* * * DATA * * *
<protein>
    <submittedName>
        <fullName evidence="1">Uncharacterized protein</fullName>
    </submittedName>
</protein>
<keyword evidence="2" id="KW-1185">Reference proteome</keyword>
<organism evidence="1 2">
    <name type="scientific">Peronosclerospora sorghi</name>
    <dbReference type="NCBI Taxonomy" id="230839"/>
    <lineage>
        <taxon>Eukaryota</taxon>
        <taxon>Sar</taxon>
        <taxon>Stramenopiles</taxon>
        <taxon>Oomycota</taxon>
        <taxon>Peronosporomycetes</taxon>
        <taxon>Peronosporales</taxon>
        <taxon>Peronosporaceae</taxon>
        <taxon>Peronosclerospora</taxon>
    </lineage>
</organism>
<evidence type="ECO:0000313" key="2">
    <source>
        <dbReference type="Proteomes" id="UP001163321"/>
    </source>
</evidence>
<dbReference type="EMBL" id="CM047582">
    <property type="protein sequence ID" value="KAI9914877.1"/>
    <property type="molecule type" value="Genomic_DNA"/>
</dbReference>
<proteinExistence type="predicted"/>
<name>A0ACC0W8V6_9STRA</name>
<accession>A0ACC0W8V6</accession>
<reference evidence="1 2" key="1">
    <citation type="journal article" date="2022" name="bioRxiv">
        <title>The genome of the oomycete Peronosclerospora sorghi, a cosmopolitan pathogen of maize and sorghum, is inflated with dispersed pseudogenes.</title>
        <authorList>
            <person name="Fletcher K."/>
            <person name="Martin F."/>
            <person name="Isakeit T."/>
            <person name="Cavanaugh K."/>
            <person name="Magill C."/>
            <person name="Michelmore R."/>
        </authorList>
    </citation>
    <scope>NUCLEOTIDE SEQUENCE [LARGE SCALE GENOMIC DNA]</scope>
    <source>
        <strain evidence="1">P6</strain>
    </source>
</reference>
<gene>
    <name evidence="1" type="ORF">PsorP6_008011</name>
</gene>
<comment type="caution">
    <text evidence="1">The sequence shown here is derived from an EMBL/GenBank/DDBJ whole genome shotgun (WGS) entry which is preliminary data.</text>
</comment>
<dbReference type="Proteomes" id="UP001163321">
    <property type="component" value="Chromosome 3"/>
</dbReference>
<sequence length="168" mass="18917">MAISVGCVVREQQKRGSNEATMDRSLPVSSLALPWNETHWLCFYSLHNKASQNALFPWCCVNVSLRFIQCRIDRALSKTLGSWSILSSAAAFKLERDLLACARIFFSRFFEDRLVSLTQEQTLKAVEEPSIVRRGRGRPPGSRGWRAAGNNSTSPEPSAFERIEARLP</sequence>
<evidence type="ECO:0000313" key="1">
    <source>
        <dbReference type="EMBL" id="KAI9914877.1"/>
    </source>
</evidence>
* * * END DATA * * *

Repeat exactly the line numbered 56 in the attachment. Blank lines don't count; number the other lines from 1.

<dbReference type="Proteomes" id="UP001163321">